As a matter of fact, a dead possum was likely my first childhood experience with death – when, at the age of five or six years old – I found the very much dead body of a possum under an outdoor picnic table in the backyard. I remember my father explaining to me how sometimes possums would ‘play dead’ – just like I’d seen in cartoons – but that this one was really dead 😦
As well, my siblings and I would often come across live mama possums -with tiny babies – living in our root cellar, or trying to survive the winter by sneaking under the bulkhead stairs and into our basement. (I remember my older siblings and I learning to build a (humane) catch and release trap (courtesy of a Mark Trail book) for catching all the possums and other animals that snuck in, and how aggressively we competed with each other for the exciting and very honorable privilege of being the one who help our father carry the [occupied] trap into the woods to safely release whatever animal it had caught.)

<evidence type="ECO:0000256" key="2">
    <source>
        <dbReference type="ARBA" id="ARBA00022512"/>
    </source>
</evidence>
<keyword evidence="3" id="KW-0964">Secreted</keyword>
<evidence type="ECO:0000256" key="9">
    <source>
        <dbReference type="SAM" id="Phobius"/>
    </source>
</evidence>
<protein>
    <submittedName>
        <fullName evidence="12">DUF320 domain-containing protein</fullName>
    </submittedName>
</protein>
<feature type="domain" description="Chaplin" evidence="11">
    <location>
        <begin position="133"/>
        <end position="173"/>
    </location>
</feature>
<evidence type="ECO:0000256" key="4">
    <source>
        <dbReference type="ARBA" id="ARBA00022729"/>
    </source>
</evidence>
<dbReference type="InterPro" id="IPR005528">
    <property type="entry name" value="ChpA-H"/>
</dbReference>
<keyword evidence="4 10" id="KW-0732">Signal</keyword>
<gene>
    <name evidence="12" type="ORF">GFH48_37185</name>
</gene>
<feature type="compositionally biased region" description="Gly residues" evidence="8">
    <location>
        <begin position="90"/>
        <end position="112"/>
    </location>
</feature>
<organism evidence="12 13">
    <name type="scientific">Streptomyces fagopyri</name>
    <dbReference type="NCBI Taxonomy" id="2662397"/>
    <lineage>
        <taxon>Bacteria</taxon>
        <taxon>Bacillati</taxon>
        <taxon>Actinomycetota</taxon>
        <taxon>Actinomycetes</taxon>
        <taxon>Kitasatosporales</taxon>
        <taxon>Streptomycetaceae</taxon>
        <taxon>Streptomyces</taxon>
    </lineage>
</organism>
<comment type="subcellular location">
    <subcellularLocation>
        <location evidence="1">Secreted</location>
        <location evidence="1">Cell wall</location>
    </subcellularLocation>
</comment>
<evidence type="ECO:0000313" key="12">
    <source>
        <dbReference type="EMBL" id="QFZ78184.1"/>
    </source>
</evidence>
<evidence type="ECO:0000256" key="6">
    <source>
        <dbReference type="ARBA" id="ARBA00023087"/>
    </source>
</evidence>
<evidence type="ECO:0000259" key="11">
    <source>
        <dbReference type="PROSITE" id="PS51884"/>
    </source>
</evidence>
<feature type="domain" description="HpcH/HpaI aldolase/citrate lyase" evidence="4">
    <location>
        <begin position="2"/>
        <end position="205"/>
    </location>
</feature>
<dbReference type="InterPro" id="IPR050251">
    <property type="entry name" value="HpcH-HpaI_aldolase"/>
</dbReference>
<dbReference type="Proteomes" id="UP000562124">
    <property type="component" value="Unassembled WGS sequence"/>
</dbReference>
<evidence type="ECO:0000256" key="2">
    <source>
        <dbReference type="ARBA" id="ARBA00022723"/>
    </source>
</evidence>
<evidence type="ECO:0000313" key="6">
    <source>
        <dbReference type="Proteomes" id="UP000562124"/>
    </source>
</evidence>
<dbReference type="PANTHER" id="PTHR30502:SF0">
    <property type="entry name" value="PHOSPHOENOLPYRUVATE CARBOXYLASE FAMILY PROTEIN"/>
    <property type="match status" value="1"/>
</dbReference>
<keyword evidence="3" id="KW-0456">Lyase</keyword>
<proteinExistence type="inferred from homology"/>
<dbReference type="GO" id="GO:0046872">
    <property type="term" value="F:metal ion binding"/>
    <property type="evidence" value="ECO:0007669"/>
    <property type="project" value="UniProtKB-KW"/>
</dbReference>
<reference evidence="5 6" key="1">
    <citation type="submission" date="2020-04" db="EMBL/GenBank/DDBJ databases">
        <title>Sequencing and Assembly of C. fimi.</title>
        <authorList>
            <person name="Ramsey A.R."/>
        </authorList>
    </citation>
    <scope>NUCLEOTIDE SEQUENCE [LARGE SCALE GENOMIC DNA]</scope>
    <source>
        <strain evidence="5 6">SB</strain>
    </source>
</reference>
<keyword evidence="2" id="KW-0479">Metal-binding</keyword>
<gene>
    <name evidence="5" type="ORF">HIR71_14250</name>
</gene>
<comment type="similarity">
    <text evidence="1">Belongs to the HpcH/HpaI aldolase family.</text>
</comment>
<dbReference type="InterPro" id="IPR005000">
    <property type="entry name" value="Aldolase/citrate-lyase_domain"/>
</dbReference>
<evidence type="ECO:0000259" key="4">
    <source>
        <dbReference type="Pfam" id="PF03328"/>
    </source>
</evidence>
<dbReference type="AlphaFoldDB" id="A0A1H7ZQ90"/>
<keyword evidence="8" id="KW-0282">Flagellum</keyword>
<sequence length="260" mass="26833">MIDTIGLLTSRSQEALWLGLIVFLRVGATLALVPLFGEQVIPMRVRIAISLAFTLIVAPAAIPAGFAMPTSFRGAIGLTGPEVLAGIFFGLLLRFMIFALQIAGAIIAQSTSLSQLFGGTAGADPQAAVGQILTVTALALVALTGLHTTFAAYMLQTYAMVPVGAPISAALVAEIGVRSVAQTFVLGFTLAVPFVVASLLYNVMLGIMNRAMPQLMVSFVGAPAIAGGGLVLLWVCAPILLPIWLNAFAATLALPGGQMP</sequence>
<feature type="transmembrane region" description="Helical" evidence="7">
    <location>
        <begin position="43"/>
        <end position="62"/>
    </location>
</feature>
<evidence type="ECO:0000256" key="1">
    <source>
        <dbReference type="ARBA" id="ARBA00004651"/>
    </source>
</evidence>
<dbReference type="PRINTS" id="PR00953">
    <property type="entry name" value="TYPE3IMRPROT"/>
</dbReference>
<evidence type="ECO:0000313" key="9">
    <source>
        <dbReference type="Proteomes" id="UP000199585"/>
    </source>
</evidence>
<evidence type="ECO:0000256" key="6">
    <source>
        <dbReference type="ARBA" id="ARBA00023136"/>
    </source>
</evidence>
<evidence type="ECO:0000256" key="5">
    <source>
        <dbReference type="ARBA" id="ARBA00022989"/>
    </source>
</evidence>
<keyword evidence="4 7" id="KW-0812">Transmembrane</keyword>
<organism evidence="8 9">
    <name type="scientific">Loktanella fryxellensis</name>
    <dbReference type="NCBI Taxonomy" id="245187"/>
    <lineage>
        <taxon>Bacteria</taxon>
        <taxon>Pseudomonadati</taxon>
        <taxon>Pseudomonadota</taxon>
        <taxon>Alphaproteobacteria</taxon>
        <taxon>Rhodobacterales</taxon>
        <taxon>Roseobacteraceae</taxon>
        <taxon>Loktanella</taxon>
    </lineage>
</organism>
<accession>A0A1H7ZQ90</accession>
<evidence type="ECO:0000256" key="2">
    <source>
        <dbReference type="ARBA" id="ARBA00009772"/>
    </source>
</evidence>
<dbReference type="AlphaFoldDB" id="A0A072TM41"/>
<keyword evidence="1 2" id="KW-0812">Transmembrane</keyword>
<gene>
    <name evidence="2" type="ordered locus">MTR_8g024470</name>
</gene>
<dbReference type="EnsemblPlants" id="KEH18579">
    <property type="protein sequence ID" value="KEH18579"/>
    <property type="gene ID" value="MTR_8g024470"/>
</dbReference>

But then, once I grew up and left home, I spent many years living in suburban areas and in bigger cities like Boston, Orlando, and Newark…and I didn’t see another possum for almost 25 years.
Fast forward to 2010, when my husband and I bought a house in a large Central Florida suburb…and I am telling you, I have never seen so many possums in all of my life.
In the month of July 2013 alone, I came across eight dead possums in my backyard; I swear that the vultures were bringing them – perhaps even dropping them – into my backyard, which is surrounded by a 6 foot privacy fence. Two of them were huge- larger than each of my three full grown house-cats – and even my 75 lb Labrador retriever was afraid to go near them. (They were very dead and very heavy – and the body of one of those particularly big ones would not fit on the scoop/blade of my largest shovel.)